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May 2, 1997


Appeal from the Circuit Court for the 10th Judicial Circuit Peoria County, Illinois. No. 95--CF--667. Honorable Robert E. Manning, Judge Presiding.

Released for Publication June 6, 1997.

Present - Honorable Tom M. Lytton, Presiding Justice, Honorable Thomas J. Homer, Justice, Honorable John F. Michela, Justice. Justice Homer delivered the opinion of the court. Lytton, P.j., and Michela, J., concur.

The opinion of the court was delivered by: Homer

JUSTICE HOMER delivered the opinion of the court:

The defendant, Thomas Walter McGee, was convicted of aggravated discharge of a firearm (720 ILCS 5/24--1.2 (West 1994)) and sentenced to six years in prison. On appeal, he claims that the prosecutor made improper comments during closing arguments and that the trial court considered an improper factor in aggravation in determining his sentence. We affirm.


Some of the facts surrounding the offense are not in dispute. The defendant, his girlfriend and their 10-month-old child went to the home of Taronn Bell in an attempt to obtain money from Bell to pay for repairing his girlfriend's car which had been damaged by Bell's nephew. The defendant approached Bell's home. After speaking to someone, he got into his car and began to leave. After the defendant backed out of Bell's driveway, he stopped the car on the street. The defendant then got out of the vehicle and fired a gun several times over the roof of the car before returning to the car and driving away.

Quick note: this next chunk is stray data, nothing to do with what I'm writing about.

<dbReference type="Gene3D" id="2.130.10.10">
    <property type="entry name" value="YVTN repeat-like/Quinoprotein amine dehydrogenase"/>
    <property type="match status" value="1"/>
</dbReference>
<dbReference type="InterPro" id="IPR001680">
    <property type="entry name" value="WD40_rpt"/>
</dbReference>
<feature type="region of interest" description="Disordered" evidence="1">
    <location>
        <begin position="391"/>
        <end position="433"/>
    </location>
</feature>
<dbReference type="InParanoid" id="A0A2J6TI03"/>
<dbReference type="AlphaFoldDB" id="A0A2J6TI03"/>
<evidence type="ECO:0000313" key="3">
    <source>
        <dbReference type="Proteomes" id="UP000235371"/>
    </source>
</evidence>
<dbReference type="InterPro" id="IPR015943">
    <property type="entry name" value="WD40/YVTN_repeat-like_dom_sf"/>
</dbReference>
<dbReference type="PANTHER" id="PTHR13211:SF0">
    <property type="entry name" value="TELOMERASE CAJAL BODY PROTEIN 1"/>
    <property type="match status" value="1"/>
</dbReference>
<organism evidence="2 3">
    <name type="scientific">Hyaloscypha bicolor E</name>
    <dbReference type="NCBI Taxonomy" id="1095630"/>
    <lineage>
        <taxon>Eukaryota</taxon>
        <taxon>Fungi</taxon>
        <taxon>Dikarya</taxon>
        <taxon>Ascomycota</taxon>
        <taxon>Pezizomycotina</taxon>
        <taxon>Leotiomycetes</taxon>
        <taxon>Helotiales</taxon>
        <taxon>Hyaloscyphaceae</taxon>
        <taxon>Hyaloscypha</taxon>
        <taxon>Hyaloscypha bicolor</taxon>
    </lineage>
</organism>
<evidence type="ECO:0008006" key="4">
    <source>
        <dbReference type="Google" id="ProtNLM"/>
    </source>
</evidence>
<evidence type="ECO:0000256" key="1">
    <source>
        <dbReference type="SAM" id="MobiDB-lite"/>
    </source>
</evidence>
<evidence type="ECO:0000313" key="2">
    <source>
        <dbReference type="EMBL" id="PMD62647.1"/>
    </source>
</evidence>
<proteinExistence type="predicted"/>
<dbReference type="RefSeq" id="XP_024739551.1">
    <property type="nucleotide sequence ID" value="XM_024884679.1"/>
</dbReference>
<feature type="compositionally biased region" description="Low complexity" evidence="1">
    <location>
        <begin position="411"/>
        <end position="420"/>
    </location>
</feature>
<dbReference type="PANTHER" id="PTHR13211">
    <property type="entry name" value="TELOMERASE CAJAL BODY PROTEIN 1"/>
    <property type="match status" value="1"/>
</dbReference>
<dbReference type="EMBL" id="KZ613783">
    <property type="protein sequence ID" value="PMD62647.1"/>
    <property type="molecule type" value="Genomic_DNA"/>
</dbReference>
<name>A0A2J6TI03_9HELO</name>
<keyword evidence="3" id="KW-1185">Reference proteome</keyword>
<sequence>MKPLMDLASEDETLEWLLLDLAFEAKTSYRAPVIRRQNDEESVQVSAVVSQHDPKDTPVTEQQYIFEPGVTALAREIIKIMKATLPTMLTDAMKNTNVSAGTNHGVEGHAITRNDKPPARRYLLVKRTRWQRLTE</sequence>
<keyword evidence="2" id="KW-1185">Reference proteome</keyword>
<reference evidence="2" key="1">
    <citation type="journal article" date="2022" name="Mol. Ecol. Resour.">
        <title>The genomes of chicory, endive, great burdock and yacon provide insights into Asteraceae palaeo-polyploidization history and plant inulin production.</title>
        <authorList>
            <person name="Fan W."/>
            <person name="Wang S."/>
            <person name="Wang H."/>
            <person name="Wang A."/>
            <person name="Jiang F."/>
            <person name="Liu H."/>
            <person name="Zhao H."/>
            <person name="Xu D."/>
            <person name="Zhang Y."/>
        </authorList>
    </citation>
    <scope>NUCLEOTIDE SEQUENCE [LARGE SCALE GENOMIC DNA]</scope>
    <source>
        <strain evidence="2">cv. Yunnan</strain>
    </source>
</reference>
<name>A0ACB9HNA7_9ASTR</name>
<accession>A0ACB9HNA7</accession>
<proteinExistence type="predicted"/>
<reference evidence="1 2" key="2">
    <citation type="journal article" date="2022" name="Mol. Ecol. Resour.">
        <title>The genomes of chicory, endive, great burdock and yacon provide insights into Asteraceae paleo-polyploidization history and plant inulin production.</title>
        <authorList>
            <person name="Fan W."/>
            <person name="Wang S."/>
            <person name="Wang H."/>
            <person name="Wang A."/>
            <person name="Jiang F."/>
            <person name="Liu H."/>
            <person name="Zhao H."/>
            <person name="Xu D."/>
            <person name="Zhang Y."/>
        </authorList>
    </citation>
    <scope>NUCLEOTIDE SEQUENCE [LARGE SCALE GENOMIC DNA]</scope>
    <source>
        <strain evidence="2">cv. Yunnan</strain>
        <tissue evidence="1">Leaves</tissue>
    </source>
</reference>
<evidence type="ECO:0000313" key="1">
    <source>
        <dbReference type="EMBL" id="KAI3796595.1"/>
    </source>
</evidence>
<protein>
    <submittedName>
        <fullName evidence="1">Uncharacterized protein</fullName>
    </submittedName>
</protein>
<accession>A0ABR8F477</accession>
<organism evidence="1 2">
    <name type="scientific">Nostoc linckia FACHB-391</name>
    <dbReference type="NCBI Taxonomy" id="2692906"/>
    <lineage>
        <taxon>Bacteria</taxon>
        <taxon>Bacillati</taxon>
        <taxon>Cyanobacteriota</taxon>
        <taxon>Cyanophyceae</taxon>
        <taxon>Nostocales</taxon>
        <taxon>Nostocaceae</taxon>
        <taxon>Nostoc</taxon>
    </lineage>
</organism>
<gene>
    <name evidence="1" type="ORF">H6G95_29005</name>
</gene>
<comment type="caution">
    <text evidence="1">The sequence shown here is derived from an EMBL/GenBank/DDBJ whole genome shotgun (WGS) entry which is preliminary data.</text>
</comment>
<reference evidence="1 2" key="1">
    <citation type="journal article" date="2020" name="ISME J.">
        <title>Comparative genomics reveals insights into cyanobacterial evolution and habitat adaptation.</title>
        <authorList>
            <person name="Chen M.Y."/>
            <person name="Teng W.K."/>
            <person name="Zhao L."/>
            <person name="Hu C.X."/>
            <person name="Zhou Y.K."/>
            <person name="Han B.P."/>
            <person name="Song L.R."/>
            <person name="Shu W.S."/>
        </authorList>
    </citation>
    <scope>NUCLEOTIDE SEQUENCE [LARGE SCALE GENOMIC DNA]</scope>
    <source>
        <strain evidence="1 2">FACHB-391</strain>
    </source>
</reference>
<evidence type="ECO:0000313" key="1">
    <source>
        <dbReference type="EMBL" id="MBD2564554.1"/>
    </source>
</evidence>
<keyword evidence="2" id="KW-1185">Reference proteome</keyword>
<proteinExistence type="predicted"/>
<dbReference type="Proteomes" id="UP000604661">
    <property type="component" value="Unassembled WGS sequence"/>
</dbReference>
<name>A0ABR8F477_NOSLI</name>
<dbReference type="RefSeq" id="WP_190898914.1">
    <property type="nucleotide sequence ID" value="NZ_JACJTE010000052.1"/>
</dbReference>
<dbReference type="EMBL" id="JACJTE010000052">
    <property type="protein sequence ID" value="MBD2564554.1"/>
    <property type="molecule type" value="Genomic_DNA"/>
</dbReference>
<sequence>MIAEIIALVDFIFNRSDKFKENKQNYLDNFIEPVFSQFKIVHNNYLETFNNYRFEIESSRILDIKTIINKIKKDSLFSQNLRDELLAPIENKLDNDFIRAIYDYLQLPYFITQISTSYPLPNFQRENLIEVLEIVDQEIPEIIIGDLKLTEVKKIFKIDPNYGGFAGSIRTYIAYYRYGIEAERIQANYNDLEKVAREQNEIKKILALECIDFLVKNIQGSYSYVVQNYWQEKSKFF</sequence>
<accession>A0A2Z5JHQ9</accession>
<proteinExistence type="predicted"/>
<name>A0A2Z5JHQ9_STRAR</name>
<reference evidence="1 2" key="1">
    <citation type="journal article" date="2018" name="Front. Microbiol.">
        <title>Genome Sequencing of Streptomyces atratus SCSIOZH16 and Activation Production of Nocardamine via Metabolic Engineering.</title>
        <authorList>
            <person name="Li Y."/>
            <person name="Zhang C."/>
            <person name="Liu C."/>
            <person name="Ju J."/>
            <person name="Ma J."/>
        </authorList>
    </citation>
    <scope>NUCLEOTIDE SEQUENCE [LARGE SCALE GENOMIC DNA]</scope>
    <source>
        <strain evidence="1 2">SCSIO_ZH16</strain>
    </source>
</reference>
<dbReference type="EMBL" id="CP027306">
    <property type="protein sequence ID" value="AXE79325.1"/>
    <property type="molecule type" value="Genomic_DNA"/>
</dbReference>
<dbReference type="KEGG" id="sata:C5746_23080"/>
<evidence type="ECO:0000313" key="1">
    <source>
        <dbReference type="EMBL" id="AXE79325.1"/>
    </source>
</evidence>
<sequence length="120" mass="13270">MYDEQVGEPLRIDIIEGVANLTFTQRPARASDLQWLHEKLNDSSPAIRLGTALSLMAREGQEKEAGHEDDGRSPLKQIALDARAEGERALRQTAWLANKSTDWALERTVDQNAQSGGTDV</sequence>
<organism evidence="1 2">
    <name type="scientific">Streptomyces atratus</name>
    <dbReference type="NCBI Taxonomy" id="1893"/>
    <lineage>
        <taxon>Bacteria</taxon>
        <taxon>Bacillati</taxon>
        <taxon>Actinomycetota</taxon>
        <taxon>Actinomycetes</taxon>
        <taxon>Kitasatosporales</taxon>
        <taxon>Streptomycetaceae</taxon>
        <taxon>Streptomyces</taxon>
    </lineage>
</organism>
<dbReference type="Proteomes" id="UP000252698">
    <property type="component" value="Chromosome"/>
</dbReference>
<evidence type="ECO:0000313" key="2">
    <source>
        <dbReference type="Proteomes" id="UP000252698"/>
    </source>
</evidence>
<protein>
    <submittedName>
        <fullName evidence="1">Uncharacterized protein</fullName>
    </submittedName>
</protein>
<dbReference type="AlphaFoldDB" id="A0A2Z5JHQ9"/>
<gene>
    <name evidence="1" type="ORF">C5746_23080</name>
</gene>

Details of the defendant's encounter with Bell differ among the various witness accounts. Bell testified that he was upstairs in his home when a man came to the door. Bell's wife spoke to the man, and Bell came down the stairs just as the conversation was ending. Bell stated that he went outside and was on the porch when the man was getting into his car. The man backed his car out of the driveway and stopped on the street in front of Bell's house. Then Bell heard shots, so he ran. Bell testified that he would not recognize the shooter because he did not see the shooter's face.

Bell's wife testified that the defendant came to the door of her home, identified himself as a gang member, flashed a gun, and demanded payment for the damage done to his girlfriend's car by Bell's nephew. She stated that she told the defendant that she and her husband were not responsible for the damage. Her conversation with the defendant lasted approximately 10 minutes. At the end of that time, Bell came to the door and spoke with the defendant. According to Bell's wife, the defendant stopped his car on the street and then fired a gun at least four times in her direction and that of Bell and their three children. She admitted that she had a criminal history arising out of her having previously given a false name to the police.